Five tips for aspiring authors from the Rector of the Literature Institute (part one)
Five tips for aspiring authors from the Rector of the Literature Institute (part one)

Five tips for aspiring authors from the Rector of the Literature Institute (part one)

Vladimir Fedorovich Pimenov (1905-1995) served as rector of the Gorky Literary Institute from 1964 to 1985, over twenty years.

Professor Pimenov’s area of scientific interest was drama, and at the Institute he ran a seminar for correspondence students in drama. For those who do not know, a seminar at philological faculties is a discipline like any other, only without lectures, only seminars taking place in the form of discussions (in person), or written dialogues, mostly along the lines of teacher-student. With the advent of the Internet era, other options have become possible, as they say.

For a tip of the hat to novice writers, see Pimenov’s article “Educating with Creativity,” published in issue 6 of Literary Studies, 1980.

Tip One. Discourage craftsmanship

A future writer needs to infect himself with the spirit of creativity, the thirst to delve deeper into the material, to study everything available to him in his profession.

After all, what is craft? It is the thoughtless and uncontrolled repetition of stencils, clichés, schemes and models, the overproduction of phrases devoid of meaning, and plot pictures that have been seen a hundred times. And what is art? It is the creation of harmonious and beautiful objects. One of a kind. Art is aesthetics (and ethics, if one likes Plato very much).

Literature becomes real only when it has an idea and an artistic image created by the author, when all its parts are proportionate and consonant, when the cosmos prevails over chaos, and the reader recognizes himself or herself or familiar people in the invented characters.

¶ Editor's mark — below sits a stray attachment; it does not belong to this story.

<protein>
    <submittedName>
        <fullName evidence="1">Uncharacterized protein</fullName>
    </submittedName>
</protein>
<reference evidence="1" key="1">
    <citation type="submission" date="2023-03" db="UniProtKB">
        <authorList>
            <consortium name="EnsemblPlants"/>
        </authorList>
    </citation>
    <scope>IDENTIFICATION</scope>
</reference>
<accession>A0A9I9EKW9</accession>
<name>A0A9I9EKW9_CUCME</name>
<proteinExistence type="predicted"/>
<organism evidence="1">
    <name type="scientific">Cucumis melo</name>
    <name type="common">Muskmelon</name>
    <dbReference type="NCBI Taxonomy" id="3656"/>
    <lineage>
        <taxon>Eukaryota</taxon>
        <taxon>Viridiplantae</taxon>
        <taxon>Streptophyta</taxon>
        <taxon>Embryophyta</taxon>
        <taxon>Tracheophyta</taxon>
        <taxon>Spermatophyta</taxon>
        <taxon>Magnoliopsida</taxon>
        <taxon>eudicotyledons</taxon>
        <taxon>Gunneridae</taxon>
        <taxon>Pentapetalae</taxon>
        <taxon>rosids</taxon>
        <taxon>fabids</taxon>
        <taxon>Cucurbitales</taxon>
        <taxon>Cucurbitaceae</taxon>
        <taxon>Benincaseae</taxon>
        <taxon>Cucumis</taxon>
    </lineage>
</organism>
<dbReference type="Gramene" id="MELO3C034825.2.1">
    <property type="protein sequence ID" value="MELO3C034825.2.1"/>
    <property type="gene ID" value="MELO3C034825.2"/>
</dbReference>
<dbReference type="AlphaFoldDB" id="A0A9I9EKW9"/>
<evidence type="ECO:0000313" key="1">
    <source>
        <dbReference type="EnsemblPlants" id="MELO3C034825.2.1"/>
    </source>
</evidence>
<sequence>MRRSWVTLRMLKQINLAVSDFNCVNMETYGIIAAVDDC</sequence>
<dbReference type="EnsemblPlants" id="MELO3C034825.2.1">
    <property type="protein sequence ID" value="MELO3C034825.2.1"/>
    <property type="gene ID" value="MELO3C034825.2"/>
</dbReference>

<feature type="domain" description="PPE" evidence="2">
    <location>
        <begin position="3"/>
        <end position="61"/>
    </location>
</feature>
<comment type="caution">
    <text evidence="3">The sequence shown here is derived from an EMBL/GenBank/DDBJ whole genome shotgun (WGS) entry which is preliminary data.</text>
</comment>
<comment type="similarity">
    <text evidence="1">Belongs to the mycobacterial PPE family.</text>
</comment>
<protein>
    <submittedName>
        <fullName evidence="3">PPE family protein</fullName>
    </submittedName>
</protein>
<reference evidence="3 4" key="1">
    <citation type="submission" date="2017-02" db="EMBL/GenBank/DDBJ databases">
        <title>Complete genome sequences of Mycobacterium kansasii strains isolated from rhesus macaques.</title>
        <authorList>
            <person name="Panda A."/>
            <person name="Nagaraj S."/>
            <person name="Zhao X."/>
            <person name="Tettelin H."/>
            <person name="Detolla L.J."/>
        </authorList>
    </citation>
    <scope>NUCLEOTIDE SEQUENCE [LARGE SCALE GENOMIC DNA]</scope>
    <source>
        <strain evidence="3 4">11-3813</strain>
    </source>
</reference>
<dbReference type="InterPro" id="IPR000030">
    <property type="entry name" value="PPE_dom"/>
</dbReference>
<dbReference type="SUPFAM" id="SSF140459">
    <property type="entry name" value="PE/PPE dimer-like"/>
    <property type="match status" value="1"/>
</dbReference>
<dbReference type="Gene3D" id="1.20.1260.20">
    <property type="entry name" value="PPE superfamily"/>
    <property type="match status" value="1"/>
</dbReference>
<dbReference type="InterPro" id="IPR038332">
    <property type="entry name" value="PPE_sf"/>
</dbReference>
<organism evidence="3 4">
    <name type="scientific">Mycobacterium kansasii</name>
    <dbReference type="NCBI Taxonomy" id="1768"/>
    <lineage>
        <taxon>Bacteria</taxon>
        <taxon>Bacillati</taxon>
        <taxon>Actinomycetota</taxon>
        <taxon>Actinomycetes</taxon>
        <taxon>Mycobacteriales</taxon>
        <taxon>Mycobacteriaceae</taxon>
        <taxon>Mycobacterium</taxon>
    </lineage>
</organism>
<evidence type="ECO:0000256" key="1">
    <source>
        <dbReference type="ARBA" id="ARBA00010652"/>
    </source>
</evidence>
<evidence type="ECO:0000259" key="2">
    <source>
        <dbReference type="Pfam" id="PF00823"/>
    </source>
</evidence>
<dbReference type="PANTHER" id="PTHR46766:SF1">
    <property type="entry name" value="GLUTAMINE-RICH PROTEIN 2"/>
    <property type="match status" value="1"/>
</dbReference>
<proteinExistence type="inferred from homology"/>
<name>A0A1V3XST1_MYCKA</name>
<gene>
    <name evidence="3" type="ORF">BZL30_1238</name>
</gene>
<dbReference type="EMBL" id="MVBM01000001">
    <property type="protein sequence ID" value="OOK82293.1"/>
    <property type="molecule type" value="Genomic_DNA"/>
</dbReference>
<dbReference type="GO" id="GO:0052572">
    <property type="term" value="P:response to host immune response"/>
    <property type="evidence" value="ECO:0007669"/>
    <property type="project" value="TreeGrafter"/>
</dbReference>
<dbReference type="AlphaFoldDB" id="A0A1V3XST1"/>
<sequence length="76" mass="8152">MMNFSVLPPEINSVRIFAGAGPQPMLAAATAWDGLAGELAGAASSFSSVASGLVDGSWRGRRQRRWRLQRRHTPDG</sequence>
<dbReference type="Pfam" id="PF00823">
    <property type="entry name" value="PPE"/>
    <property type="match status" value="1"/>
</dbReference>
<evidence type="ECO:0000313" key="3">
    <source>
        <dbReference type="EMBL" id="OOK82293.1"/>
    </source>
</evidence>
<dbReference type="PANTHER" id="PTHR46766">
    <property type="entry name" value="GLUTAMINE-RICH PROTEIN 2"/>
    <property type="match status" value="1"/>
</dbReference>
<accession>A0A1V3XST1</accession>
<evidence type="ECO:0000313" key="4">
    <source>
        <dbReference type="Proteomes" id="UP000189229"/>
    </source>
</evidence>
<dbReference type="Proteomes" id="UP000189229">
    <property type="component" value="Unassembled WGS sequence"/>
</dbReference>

Those who want to master the craft can be recommended to download the programs of the disciplines of philological faculties, or journalism departments, or the same Literature Institute – they used to be freely available on their website, I do not know how now – and set up school at home. Work programs list the topics that students master, sometimes lesson plans, seminar assignments, lists of academic literature, questions for credit, all sorts of tests and control assignments-all the things you need for a complete study of the subject.

The basic disciplines for writers are:

Russian Language and Culture of Speech
History of Literature
Literature theory
Foreign language (to the extent: understand, speak, and read literary texts)

Tip two. Learn to praise first

This advice has to do with ethics. A creative person learns to see the strengths of a work first. And only then the negative. Literary study means reading a huge number of books, articles, reviews. Among them you will find some that are badly and poorly written, and some that you simply do not like (some cannot stand Chekhov or Solzhenitsyn, but they must be read if you want to become a professional). It is taboo for aspiring authors to scold them.

In explaining his position, Pimenov refers to Stanislavsky:

In the first course, Stanislavsky said, I would teach people to write only positive reviews, to note only the merits of this or that work of art. Writing and speaking positively about art, Stanislavsky thought, was the hardest thing to do. And only much later, when people learn to praise each other, to speak kindly, will they have the right to criticize, to rebuke, to talk about shortcomings.